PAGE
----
DCS  software  includes  embedded controller  software  as  well  as  some,  but not  all,  software  sold  bundled  with  a  system.    DCS  software  includes control, HMI, systems management software,     engineering  and configuration software, and plant information management (PIM) software such as bundled data historians in addition  to performing  HMI  functions,  DCS  HMI  software  can  also perform  functions  such  as  I/O  communication.    HMI  software  typically resides  in  the  DCS  workstation  or  PC.  Control  software  typically  resides embedded in    controllers and performs    basic    control    functions.  Programming   software, used   to   program   and   configure   the   various functions  of  the  control  system  at  startup, accounts  for  a  small  part  of  the total DCS software business.

The  DCS  definition  excludes  optional  supervisory software  that  performs production   management   (MES) and   advanced   control   functions and typically   resides  in a supervisory DCS server.  Supervisory   software includes   categories   such   as   advanced   process   control(APC), model-predictive control (MPC),  real-time  process  optimization  (RPO),  process simulation  and  optimization  (PSO),  and  plant  asset  management  (PAM) applications.  

Distributed Control System (DCS) Applications

From   an   application perspective, ARC includes all DCSs sold for continuous and batch control. We have included SCADA systems sold on a traditional DCS platform for oil & gas and water & wastewater applications.  However, dedicated SCADA  systems are not included.

ARC  includes  quality  control  systems  (QCSs)  for  paper,  plastic  sheet,  and similar  applications,  such  as those sold  by  ABB,  Honeywell,  and  Metso.  Custom and specialty measurement equipment for these applications, such as  profilers  and  vision  systems,  are  not  included.   Only  the  workstations, I/O, and related hardware, software, and services under the DCS definition are included in QCS definition.

ARC’s DCS definition excludes all  safety  systems. Safety  systems  and  emergency  shutdown (ESD) systems are governed by their own set of rules and standards that are distinct from the area of process control  and  automation.   Safety  system  hardware, software, and services are excluded from the scope of  this  study  regardless  of  their  application.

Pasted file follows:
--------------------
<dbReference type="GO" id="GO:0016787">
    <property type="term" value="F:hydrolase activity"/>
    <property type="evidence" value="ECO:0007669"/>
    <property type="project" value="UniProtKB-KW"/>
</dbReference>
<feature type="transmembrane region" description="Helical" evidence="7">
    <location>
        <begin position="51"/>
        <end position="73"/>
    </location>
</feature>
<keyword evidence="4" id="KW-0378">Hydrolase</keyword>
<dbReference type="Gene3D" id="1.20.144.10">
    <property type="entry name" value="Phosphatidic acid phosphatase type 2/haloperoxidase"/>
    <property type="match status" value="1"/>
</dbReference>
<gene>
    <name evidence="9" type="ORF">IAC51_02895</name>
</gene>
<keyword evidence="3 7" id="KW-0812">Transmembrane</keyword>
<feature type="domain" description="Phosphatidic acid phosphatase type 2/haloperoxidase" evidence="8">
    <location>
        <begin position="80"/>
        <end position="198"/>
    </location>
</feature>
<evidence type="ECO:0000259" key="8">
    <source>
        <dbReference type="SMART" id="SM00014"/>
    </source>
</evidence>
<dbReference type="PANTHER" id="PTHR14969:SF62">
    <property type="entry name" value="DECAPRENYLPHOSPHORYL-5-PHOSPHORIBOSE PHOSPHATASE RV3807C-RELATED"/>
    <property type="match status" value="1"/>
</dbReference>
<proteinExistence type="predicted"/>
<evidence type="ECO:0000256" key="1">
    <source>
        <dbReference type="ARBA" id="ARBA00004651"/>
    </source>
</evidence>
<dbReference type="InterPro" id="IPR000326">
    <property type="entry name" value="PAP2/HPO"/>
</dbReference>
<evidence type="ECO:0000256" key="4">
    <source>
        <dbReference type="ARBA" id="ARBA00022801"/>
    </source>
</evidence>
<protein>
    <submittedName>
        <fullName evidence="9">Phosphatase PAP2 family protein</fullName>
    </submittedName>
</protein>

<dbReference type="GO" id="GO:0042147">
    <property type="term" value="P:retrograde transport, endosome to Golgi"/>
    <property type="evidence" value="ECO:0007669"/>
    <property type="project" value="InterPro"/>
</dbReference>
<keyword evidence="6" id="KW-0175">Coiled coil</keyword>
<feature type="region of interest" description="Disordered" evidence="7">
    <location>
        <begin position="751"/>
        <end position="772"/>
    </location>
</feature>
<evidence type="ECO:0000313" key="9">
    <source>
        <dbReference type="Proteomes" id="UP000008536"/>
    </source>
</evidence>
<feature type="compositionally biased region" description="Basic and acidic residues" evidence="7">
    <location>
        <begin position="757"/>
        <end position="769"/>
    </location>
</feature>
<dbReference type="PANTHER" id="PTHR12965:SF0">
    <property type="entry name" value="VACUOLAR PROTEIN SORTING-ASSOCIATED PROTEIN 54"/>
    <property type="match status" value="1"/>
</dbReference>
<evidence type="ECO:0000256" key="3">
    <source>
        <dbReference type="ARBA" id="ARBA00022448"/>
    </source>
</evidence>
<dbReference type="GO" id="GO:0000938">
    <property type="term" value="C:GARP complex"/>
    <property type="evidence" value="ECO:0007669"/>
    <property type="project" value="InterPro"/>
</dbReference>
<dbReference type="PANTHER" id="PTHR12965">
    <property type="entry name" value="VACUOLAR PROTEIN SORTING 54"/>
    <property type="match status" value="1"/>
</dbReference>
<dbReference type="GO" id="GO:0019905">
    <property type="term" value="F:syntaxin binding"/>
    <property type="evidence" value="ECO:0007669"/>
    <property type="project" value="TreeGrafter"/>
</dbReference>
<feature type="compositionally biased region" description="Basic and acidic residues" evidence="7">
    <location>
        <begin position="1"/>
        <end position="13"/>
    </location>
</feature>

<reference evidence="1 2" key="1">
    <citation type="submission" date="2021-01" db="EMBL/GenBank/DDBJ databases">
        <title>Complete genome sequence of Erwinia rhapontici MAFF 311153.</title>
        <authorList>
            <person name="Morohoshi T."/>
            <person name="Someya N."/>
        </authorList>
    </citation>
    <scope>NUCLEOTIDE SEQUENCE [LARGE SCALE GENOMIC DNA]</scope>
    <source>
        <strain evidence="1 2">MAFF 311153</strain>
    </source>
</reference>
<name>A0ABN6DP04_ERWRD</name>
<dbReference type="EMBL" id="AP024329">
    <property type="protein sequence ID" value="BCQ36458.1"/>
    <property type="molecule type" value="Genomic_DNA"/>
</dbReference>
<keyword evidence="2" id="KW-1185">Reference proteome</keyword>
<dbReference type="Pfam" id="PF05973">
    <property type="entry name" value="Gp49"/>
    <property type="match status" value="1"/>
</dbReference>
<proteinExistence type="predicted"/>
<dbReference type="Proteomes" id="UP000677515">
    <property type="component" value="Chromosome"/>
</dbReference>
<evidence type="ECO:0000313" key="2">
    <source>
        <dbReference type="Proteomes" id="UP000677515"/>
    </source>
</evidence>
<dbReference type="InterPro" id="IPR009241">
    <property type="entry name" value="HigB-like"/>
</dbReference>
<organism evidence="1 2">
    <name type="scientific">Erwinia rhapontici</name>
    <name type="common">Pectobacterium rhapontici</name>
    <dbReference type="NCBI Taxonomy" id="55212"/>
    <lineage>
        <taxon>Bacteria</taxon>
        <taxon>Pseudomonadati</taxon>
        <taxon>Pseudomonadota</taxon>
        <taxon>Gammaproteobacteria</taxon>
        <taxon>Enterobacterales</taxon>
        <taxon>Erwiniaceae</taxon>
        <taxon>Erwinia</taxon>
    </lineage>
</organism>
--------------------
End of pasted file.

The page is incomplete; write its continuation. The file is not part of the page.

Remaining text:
ARC has also excluded systems serving dedicated automation applications (for  example turbine  control  systems and burner  management  systems) except  when  these  applications  are  implemented  using  DCS  equipment.  For   example,   a   PLC-like   turbine   controller   provided   by   a   turbine automation  specialist  would  be  excluded,  while  a  turbine  control  system implemented  on  an  Emerson  Ovation  or  ABB  Symphony  Plus  platform would be included.

Distributed Control System (DCS) Project Services

Project   services   include   all   services   provided   by   DCS   suppliers   for installing,  configuring,  and  commissioning  DCSs,  but  only services  for the hardware  and  software included  in  the  DCS  scope.  It  does  not  include services  for field  instruments  or  other non-DCS plant  equipment. 

The project  services segment includes only  those  services provided  by  direct  employees  of  DCS  suppliers  and  exclude  indirect contributors.    For  example,  project  services  performed  by  distributors  and authorized systems integrators    (SIs)    for    DCS suppliers  are  excluded  from  the  overall  tabulation.  Also  excluded   are  project   services  performed  by representatives of instrument companies.  ARC also excluded   DCS   project   services delivered by end users,     consultants,     EPCs,     process     equipment manufacturers, and independent SIs